Trees need not worry about losing their leaves as much as we need not worry about letting go of our temporal creative achievements. The reason is the same; both of these beautiful manifestations of life are merely reflections of a much more rewarding source. A tree does not value itself through the lush display of its beautiful greenery. A tree only thinks of itself as a part of the soil and so it devotes itself to the health and quality of that soil. In this devotional process, faith is placed into the soil, and the stunning floral display we see is a mere manifestation of such a powerful process. If we value ourselves not by the quality and substance of our creations but by our devotion to our unified essence and an unceasing recognition of our integrated, interconnected oneself, then we will be merging with the practical perfection of physical manifestation—of nature—and such a phenomenon is sure to manifest in the glorious display of physical enlightenment and infinite beauty.
Every moment is a turning cycle of the seasons. We burst forth in the springtime of our creative living experience and adorn ourselves in the unique expression of the underlying tides of consciousness. We bask in the beauty of creation and live every thought and deed as unassumingly as the sun floods its warm rays into the ever-reaching depths of an endless space. In the autumnal introspection of the one moment, we begin to glow with the vibrant colorful splendor of self-realization. We recognize the source of our emanations and liberate them from the cumbersome confines of our limited minds. We fearlessly shed ourselves to the rich vast soil of consciousness itself in our actualization of our blissfully unified nature. With our soul then bare and free from the bounds of attachment, we touch the very essence of our being, and in this sacred communion, we are not renewed but rather manifest as renewal itself, where we are inevitably inspired to spring back into the glory of formal creation. The seasons turn in the one living moment and, as the light of awareness burns brighter and brighter, they turn faster and faster; ultimately bursting free from the shackles of conceptual time and revealing their simultaneous form.
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Autumn may be an intense experience for us, and its perceived favorability is proportionate to our understanding of the inner process that it represents. It is a time when we can touch the core of our essence, behold only the most essential parts of who we are, and begin earnest inward evaluation of who and what our life and actions are reflecting to the universe. This stage of our process is as outwardly apparent as the fiery display of the October trees. Although it can seem a bit tumultuous to us inside, others around us can sense a kind of pleasingly sober calm that is indicative of the higher state of consciousness that makes this process possible. It is a time to be courageous and bravely accept ourselves fully and completely and let go of the temporal things that might bring temporary solace in spite of the truth of who we really are. The past is not past, it is just a part of the present continuum. Every part of who you are and what you’ve done is an inseparable, irreplaceable part of who you are and the boundless potential of what you shall become. Letting go of the trinkets of vanity opens your arms to embrace the wholeness of eternal life.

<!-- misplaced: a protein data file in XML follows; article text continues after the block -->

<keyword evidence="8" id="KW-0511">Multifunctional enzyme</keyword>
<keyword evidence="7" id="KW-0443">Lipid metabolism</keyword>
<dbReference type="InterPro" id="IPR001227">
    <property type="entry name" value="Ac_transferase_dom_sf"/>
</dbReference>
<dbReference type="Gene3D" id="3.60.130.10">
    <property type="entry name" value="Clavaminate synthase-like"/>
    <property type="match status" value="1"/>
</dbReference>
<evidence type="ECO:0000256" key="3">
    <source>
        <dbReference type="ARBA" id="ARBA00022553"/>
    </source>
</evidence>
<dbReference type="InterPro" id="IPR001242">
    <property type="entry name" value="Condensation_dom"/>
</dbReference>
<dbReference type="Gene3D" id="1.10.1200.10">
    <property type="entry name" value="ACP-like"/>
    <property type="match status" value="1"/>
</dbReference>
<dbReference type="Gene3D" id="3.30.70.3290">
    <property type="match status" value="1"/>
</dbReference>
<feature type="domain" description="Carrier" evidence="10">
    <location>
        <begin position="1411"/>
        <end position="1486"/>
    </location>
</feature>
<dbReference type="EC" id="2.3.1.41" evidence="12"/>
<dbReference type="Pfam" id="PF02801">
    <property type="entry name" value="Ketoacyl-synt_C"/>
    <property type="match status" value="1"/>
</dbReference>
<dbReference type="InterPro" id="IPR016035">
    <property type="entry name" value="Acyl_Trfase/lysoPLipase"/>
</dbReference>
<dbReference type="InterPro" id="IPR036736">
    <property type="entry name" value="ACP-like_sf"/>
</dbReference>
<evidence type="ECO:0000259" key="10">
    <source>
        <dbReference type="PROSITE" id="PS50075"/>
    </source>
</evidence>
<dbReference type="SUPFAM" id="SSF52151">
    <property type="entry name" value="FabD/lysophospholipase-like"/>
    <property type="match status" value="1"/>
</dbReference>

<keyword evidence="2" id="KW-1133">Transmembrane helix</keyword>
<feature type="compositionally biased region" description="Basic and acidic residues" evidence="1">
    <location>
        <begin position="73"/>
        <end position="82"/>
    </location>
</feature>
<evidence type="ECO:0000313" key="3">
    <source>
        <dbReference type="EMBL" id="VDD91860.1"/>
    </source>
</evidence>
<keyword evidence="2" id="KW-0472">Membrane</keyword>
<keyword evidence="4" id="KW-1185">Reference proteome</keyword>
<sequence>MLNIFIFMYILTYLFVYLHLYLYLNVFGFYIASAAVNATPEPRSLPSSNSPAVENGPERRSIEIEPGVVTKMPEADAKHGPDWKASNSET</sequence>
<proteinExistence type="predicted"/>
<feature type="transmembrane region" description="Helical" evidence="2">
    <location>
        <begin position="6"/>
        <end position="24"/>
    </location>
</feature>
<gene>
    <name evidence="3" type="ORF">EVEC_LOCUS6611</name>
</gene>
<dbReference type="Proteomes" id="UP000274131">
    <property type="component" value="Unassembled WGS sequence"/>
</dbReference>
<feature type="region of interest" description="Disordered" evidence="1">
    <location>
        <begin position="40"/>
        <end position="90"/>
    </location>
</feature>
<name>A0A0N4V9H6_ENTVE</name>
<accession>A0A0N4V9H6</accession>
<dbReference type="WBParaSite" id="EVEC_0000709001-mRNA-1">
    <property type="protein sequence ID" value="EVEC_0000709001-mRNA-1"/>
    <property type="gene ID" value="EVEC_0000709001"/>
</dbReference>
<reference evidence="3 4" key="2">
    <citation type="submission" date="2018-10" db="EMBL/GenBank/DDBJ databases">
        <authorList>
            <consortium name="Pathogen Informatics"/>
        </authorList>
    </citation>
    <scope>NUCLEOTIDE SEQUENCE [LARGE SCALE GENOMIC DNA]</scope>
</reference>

Take this lesson from the trees, and perhaps we will be more reluctant to interfere with their own process here in our world. Is our tendency to clean all the leaves from the yard purely practical, or are we hiding from this sacred vital process within ourselves? Let the trees nourish themselves and leave the leaves where they lie. The autumn leaves that fall are an offering of love and devotion to the fertile soil of infinite physical creation. The autumn leaves are the springtime. Each vibrant leaf that flutters through the brisk sapphire sky is a garden beyond time. When we recognize this, we remove ourselves from our own limits of time and space to see that birth and death share the same body, and that body is immortal.
Check out Matthew David’s transformation story!